Painting that was nearly sold for €1,500 could be Caravaggio worth €50m | Spain

Before it was taken off sale, Lot 229, a small but luminous oil painting of the Scourged Christ attributed to the circle of 17th-century Spanish artist José de Ribera, was due to go under the hammer with a guide in Madrid on Thursday Price of € 1,500.

On closer inspection, however, the suspicion was raised that the crowning of thorns could be the more valuable work of the Italian master Michelangelo Merisi da Caravaggio, which led the Spanish government to impose an export ban on the painting.

The canvas, which measures 111 x 86 cm, is currently being examined by experts to determine its authorship. The possible mis-attribution may be understandable: Ribera, the son of a shoemaker, studied in Rome and was a well-known supporter of Caravaggio and an admirer of his use of chiaroscuro, the use of strong contrasts between light and dark.

The Spanish Ministry of Culture said it had moved quickly to impose a precautionary export ban on the painting after receiving a call from experts at the Prado on Tuesday. Museum experts said there was “enough stylistic and documentary evidence” to suggest it might be an original Caravaggio.

The ministry agreed to the ban at an emergency meeting on Wednesday and informed the auction house Ansorena that the painting had been withdrawn from auction on Thursday evening.

“Given the speed with which all of this has happened, we now need a thorough technical and scientific study of the painting in question,” a ministry source said. “There has to be an academic debate about whether the Caravaggio attribution is plausible and accepted by the scientific community.”

Some are already convinced. Italian art critic and MP Vittorio Sgarbi said he recognized the painting as Caravaggio last month after a picture was shown to him by an artist friend and art history professor.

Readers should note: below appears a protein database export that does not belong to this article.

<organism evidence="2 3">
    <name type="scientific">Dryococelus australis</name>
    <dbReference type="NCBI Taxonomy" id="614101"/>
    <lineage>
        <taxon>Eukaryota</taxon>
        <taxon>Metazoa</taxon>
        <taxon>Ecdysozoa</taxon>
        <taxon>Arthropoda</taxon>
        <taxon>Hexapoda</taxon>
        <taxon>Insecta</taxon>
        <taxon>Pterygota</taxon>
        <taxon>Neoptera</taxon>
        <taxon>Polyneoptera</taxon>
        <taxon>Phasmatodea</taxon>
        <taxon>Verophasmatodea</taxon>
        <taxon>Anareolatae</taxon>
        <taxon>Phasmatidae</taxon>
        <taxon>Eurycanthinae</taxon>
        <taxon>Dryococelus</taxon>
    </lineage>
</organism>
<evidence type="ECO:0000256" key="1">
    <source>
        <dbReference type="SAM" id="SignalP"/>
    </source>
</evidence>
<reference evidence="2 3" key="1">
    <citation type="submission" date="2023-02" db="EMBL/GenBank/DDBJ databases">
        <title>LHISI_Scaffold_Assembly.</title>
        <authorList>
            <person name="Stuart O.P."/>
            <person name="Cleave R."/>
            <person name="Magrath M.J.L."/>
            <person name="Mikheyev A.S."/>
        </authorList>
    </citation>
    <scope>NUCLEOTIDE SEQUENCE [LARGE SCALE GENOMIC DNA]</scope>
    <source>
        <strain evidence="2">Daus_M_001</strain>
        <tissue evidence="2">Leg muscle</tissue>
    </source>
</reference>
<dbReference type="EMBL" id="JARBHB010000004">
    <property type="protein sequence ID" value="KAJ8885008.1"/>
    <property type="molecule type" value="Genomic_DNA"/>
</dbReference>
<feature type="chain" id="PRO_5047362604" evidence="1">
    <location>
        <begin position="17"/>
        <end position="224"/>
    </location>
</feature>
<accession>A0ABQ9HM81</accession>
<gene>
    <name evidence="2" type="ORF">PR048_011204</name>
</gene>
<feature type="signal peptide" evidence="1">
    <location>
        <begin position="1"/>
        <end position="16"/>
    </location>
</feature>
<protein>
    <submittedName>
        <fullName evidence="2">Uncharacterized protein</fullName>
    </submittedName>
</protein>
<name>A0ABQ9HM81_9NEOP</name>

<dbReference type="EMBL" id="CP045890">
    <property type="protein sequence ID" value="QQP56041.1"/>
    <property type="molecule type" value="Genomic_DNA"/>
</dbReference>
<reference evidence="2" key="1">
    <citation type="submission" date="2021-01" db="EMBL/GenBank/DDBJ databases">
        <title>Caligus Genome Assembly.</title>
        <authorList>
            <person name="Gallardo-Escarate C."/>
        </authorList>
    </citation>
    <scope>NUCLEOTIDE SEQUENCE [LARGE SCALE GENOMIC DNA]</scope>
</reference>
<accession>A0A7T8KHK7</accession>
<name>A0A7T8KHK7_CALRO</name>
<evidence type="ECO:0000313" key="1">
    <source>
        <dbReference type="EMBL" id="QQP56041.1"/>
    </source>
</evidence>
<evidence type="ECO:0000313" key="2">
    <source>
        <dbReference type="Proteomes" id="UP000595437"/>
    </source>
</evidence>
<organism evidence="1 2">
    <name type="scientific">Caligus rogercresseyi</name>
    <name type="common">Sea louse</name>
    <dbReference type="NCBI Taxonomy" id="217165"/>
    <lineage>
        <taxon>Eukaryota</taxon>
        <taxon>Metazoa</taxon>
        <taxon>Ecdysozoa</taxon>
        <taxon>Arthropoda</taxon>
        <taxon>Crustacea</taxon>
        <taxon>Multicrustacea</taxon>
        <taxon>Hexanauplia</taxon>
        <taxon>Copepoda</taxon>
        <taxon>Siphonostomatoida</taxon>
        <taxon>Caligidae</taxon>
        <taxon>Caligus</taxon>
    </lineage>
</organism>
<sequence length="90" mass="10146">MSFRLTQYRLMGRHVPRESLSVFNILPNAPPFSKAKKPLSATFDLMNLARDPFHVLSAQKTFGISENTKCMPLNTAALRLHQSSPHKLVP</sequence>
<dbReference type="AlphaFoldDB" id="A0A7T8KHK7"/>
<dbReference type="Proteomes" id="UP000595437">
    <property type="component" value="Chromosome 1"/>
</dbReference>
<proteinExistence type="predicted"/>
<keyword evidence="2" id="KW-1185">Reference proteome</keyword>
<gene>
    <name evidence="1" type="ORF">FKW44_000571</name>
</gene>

“I see it and I immediately realize that the work is from Caravaggio and I think that with the help of the funding I can bring it back to Italy,” Sgarbi told the Italian media on Thursday. “The price could be anywhere from 100 to 150 million euros if you sell it privately and 50 million euros if you sell it to a museum like Prado.”

The Crowning of Thorns is very similar to a painting Caravaggio painted in the first half of his time in Naples, says one expert. Photo: Ansorena.com

Maria Cristina Terzaghi, professor of art history at the University of Rome and an expert on Caravaggio, also said she believed the painting was made by the Italian.

“It’s him,” she said. “The composition of the red in the purple mantle that covers Christ is the same as the image of Salome with the head of John the Baptist in the royal palace in Madrid.”

Terzaghi said the work was “very similar” to the painting Caravaggio painted in the first half of his time in Naples.

But not everyone agrees. “It’s not a Caravaggio,” Nicola Spinosa, one of the best scholars of 17th century Italian painting, told il Corriere della Sera. “In my opinion the painting is a high quality Caravaggesque.”

The Prado, made aware of the problem on Monday, said none of its experts have been able to personally inspect the painting since it was withdrawn from auction. However, it is possible that the museum’s specialists will be called in should the Madrid regional government decide to declare the work a cultural heritage, which would strengthen the legal protection against sale.

An Ansorena spokesman said, “Various experts are examining the picture to see who painted it, but I have no further information. In any case, the picture was placed under an export bar and cannot leave Spain. “

The painting isn’t the only possible Caravaggio that has surfaced in recent years. In 2014, an image was found under an old mattress in the attic of a house in the French city of Toulouse, which the Italian artist described as a lost masterpiece. Five years later, it was bought by a foreign collector two days before it was auctioned.

Art expert Eric Turquin, who authenticated the painting showing the beheading of General Holofernes by Judith, said it was worth between 100 and 150 million euros, although several Italian specialists had doubts about the canvas.

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